Language apps today teach through a series of multiple-choice, fill-in-the-blank and word-pair exercises. In other words: they teach you through constant mini-quizzes. There’s no obvious “lesson” presentation. It’s a learn-as-you-go kind of thing. There’s just a quick show of pictures, and by doing the exercises enough, you’ll be learning words and phrases without really noticing it.
This is a lot different from the old-school way of doing things where language students would spend a couple of days listening to a teacher deliver a lesson. And lo and behold, at the end of the lesson would await a long quiz or test which you would undoubtedly have to cram for.
With today’s language apps, the quizzes become the lessons themselves. And you learn by completing them. This method has the advantage of gamifying quizzes so that they don’t so sound too intimidating. They’re just one little task after another. Easy peasy!
So, are you now more psyched to try some of those Korean quizzes?
7 Korean Quiz Resources to Level Up Your Language Skills
The site is a free online platform providing tests for over a dozen major languages.
The Korean quiz is composed of 60 multiple-choice questions that test your basic vocabulary knowledge. If you think you’ve got your basic Korean expressions, colors, animals and Korean questions down pat, head to this site and get yourself tested. (Didn’t mean to sound too “medical” there!)
You don’t need to create an account or give your credit card number. Just give them a name to call you by and you’re off to the races.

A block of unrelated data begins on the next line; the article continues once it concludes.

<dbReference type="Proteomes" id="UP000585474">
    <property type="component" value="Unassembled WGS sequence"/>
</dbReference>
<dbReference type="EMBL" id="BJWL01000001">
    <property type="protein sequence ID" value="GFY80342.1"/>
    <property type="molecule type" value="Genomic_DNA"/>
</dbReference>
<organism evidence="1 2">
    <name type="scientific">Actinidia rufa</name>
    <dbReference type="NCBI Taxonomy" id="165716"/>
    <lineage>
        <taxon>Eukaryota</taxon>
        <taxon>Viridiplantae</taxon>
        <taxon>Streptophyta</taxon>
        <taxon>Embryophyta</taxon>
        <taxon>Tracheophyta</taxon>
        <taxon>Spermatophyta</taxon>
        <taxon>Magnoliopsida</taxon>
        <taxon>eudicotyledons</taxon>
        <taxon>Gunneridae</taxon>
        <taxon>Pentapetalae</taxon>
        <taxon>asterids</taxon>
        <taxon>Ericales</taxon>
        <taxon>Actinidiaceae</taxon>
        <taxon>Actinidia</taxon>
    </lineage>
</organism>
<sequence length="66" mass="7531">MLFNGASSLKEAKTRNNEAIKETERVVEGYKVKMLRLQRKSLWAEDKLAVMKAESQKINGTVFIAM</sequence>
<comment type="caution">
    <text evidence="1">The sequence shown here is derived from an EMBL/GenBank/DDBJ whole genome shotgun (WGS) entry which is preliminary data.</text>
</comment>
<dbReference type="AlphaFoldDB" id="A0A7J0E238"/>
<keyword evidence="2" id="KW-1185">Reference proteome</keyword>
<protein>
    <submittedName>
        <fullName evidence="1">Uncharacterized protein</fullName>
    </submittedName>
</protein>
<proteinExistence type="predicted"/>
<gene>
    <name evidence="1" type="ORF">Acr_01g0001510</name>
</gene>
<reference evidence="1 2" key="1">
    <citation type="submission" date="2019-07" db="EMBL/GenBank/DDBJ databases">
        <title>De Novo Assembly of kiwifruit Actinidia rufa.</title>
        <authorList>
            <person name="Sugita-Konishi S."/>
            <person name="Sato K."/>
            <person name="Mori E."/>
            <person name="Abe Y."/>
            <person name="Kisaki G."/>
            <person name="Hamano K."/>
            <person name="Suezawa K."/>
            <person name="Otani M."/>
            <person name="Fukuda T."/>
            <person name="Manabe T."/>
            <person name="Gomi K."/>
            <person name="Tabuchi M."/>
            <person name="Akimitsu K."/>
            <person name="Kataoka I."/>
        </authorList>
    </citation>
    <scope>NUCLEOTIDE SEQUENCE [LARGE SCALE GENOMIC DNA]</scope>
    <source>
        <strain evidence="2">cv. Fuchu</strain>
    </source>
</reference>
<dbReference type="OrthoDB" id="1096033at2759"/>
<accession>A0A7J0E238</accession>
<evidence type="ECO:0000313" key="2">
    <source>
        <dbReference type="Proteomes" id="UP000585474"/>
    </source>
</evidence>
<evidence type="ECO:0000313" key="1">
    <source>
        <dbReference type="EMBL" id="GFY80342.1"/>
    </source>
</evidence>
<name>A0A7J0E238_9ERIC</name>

The questions will be in English, and the choices are in Hangul. You’re given four options to choose from (A-D) and you click on the correct answer. At times, you’ll be given a picture of an object, say a train, then you’ll get to choose its name in Korean.
After the test, you’ll be asked to provide an email address where they can send the test results. You can take the quiz as many times as you want and you can even print an official-looking certificate for official-looking bragging rights!
2. TOPIK GUIDE
TOPIK, of course, is the most official test of Korean language skills. It stands for “Test of Proficiency in Korean,” and if you want ultimate bragging rights, this is the test to take. The assessment is administered by Korea’s National Institute for International Education (NIIED) under the auspices of the Ministry of Education, Science and Technology.
The test is intended for non-native speakers who wanted to work and study in Korea and who wanted to prove sufficient comprehension of the language. There’s TOPIK I (for beginners) and there’s TOPIK II (for intermediate and advanced speakers). They test your listening, reading, writing and speaking chops, and depending on the score, you get assigned to certain proficiency levels.